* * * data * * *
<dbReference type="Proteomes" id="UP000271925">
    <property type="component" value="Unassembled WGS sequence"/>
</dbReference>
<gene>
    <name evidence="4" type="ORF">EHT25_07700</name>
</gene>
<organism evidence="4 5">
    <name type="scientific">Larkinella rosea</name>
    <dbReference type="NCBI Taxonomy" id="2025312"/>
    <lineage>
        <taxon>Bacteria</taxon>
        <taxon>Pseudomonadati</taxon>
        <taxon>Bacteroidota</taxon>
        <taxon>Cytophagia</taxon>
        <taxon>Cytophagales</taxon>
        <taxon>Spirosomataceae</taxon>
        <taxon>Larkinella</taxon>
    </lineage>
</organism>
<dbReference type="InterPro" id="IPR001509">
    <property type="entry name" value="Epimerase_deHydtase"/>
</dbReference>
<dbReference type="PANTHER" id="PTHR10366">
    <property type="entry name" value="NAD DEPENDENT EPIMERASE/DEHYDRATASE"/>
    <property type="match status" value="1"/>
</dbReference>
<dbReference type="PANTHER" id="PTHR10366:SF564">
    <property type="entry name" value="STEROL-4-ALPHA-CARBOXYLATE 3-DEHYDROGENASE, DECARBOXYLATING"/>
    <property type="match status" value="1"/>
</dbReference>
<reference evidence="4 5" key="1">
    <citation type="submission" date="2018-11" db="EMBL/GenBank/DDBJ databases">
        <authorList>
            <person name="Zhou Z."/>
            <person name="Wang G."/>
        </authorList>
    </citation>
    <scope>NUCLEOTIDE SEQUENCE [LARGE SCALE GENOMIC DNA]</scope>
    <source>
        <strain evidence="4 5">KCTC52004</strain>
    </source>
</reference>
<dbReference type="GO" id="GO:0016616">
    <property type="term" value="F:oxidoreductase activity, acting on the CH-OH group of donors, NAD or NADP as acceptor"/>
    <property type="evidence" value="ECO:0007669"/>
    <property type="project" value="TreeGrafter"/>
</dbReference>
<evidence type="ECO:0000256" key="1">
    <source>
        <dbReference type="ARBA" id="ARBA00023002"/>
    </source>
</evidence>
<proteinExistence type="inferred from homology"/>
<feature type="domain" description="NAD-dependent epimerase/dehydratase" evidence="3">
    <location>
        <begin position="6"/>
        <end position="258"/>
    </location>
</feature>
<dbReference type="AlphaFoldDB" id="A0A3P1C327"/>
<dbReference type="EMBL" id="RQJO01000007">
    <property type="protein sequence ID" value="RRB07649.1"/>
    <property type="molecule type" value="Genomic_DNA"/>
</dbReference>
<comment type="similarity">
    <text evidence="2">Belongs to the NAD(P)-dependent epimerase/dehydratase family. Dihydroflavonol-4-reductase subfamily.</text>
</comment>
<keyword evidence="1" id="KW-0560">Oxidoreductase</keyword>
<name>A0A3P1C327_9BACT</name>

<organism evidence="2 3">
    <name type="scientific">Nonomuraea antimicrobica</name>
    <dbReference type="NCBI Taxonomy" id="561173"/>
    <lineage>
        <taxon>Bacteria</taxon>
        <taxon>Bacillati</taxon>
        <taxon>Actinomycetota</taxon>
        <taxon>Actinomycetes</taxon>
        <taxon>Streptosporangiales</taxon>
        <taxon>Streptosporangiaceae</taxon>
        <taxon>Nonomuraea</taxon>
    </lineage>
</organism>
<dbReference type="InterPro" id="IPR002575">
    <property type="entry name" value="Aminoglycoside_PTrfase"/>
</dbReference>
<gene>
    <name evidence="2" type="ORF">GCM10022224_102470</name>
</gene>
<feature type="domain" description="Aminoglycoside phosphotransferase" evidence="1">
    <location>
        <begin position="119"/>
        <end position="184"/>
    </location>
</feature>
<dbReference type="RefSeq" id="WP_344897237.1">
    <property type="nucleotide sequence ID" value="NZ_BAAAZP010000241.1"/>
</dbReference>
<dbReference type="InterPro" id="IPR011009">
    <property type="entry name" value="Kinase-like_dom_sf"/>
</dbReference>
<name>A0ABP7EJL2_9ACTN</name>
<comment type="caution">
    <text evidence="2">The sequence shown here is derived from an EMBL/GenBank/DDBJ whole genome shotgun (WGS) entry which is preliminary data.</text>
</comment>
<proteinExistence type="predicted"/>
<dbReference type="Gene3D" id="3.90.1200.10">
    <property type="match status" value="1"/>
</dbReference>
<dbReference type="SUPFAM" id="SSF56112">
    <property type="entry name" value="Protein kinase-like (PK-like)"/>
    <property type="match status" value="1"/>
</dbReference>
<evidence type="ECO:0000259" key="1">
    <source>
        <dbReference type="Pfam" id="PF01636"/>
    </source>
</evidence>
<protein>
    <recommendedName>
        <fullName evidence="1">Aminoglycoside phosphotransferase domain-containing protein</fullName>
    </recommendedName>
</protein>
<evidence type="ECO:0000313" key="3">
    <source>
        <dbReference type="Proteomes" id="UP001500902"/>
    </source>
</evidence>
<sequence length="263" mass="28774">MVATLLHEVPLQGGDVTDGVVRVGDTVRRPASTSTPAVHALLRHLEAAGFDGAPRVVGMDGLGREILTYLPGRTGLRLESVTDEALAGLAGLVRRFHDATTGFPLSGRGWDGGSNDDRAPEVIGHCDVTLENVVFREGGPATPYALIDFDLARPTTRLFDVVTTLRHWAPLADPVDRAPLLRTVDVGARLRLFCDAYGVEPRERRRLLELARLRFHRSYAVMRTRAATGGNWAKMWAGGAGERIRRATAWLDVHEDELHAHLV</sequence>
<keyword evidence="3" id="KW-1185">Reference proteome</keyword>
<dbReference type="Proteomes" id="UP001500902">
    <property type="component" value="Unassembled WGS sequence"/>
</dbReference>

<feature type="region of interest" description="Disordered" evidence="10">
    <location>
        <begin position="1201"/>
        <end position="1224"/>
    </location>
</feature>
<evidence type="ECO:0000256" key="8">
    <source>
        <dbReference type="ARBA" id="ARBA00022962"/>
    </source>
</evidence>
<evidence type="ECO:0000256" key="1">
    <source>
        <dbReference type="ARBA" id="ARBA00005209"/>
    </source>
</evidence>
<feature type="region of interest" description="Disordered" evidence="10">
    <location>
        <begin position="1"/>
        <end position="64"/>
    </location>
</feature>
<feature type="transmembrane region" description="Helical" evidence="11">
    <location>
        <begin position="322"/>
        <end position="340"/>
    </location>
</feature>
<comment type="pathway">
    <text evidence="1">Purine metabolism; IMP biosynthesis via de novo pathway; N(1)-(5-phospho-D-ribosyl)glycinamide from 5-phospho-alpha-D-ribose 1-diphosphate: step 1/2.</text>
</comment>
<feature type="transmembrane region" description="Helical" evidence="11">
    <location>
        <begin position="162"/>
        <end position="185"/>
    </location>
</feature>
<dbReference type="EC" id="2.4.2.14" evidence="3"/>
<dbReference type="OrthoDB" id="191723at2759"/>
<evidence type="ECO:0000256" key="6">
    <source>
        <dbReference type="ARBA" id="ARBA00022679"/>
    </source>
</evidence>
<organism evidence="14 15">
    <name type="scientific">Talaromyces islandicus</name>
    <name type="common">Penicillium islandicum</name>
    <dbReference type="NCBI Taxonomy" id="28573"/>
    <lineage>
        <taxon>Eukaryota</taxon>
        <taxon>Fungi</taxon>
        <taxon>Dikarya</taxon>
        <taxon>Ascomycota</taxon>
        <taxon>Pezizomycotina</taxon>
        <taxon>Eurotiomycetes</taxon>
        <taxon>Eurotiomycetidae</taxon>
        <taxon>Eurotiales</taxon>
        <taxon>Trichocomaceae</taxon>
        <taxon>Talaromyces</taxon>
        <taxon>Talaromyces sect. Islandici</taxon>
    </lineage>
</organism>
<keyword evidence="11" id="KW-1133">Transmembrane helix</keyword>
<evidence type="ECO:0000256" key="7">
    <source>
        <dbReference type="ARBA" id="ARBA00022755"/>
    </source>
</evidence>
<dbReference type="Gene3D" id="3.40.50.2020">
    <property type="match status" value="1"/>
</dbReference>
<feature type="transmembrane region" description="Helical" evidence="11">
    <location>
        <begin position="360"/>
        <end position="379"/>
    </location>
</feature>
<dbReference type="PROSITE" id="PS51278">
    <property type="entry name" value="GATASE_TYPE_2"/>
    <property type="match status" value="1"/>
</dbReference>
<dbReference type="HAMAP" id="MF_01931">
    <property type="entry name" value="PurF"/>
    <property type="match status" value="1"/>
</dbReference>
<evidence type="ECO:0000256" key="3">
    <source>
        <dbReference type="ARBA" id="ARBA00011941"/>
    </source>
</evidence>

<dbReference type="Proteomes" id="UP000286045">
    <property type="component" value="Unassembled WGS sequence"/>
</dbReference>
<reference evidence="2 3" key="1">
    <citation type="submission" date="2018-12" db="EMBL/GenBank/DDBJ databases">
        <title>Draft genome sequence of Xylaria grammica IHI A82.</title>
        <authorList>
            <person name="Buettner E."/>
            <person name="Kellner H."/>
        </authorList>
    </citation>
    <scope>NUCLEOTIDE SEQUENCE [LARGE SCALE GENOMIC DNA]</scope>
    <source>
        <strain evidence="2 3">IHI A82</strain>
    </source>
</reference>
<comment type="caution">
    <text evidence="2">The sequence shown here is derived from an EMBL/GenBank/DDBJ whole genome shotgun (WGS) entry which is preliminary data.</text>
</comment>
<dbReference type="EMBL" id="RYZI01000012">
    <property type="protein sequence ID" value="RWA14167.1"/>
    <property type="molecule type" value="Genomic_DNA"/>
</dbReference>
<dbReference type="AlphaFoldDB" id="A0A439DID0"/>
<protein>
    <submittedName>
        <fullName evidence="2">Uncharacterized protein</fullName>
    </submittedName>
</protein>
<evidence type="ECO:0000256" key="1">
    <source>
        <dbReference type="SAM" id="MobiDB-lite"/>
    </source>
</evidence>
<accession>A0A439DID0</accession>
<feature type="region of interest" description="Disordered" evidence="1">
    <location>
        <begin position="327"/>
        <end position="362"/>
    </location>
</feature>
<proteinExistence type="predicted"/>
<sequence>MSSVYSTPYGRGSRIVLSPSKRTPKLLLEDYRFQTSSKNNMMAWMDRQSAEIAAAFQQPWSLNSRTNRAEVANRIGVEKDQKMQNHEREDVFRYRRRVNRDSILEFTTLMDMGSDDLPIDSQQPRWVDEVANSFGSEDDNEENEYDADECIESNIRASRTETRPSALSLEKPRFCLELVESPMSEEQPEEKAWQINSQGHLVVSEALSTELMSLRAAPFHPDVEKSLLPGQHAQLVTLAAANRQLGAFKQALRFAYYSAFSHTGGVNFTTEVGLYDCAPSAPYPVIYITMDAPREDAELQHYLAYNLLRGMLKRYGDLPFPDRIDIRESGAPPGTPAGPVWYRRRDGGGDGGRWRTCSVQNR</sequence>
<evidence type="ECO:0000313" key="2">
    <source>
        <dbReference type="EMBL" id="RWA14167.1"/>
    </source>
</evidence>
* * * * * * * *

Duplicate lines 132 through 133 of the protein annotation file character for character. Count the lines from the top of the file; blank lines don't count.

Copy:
</dbReference>

<feature type="region of interest" description="Disordered" evidence="10">